The Free Speech Movement, or FSM, was begun in 1964 at Berkeley by college students enraged by the severe physical violence called down upon them by the college administration when they organized nonviolent protests around political issues like the Vietnam War and civil rights.

The turning point that sparked this movement was September 14, 1964, when the Dean decided to "strictly enforce" all campus regulations prohibiting political advocacy of any kind. All the student groups on campus immediately banded together and picketed meetings at which the Dean and Chancellors clarified these resolutions; then groups including SNCC, the Young Socialist Alliance, and the Du Bois Club staged a test violation of these rules. They were summoned to the Dean's office; 400 students showed up demanding to join in, at which point the Dean cancelled. 700 students subsequently staged a sit-in in Sproul Hall. Eight are suspended, and student Jack Williams is arrested at a subsequent rally protesting the suspensions. Students immediately surrounded the police car, making speeches and preventing police action for 27 solid hours.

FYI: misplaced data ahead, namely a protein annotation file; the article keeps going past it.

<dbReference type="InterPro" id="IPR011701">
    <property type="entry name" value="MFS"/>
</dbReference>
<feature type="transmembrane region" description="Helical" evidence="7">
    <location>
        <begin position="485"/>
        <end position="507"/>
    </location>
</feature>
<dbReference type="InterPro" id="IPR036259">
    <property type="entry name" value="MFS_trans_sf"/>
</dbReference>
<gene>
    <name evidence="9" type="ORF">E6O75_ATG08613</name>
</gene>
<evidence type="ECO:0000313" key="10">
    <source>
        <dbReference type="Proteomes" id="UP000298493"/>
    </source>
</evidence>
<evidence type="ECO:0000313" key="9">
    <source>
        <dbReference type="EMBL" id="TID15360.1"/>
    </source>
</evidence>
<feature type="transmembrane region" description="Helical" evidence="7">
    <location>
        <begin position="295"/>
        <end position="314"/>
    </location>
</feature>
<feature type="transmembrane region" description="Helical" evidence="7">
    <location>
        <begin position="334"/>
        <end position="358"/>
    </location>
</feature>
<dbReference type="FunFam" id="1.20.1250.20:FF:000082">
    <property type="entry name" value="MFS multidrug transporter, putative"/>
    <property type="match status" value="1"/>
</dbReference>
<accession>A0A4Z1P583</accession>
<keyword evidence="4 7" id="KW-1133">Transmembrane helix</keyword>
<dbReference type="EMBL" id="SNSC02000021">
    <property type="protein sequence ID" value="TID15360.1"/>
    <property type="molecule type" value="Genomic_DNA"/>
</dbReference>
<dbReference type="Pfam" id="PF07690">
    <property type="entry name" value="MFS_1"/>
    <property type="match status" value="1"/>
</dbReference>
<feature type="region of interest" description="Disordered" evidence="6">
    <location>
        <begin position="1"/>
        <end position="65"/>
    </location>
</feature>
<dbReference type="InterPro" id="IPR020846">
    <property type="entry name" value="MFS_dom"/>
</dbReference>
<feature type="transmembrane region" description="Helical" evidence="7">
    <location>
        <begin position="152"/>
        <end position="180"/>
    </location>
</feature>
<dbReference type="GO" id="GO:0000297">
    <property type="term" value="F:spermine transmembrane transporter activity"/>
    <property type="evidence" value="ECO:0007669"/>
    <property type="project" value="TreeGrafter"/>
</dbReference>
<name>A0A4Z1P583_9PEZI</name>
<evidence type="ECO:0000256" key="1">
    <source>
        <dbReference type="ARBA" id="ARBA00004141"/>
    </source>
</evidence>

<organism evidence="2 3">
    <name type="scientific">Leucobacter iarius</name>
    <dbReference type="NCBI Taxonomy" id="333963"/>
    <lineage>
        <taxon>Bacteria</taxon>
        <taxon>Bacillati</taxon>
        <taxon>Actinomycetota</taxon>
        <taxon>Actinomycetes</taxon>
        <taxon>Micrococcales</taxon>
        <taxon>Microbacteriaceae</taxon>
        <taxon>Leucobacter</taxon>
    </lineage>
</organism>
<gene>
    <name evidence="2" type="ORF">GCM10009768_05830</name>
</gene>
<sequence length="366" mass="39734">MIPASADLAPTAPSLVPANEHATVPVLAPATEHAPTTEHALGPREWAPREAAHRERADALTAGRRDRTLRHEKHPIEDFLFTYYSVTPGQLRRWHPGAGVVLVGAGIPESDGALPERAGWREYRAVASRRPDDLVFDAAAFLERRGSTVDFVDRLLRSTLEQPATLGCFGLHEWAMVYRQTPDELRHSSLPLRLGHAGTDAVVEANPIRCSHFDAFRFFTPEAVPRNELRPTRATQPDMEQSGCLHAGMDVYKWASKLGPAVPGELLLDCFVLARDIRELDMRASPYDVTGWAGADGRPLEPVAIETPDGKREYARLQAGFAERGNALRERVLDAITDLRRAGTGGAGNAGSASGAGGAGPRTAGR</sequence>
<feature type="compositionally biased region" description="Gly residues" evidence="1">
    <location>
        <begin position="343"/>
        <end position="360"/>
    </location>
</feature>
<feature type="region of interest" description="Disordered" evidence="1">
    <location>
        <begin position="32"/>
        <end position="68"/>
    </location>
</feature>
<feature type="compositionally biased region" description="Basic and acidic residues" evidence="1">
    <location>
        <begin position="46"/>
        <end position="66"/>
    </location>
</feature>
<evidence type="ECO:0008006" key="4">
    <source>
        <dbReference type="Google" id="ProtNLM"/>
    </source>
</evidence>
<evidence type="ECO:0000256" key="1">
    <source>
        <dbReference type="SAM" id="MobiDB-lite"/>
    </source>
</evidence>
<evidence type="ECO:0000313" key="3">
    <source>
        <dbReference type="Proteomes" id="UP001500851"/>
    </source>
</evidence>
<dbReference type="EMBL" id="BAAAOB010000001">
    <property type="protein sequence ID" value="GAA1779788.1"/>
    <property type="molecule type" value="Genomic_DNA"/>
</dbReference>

During and after this extended rally, 250 more students staged a sit-in at the Dean's office asking to discuss the suspensions. In the middle of that sit-in, a few hours after the rally is ended, 500 new police officers arrived on campus, which only increases the number of demonstrators to 3,000.

UC President Kerr finally signed a pact with eight students representing those suspended. The students galvanized by this 32-hour battle formed a formal alliance, calling it the Free Speech Movement.

President Kerr immediately denounced their leadership as a "Mao-Castroite influence," and the battle to change the campus rules around political speech continued on.

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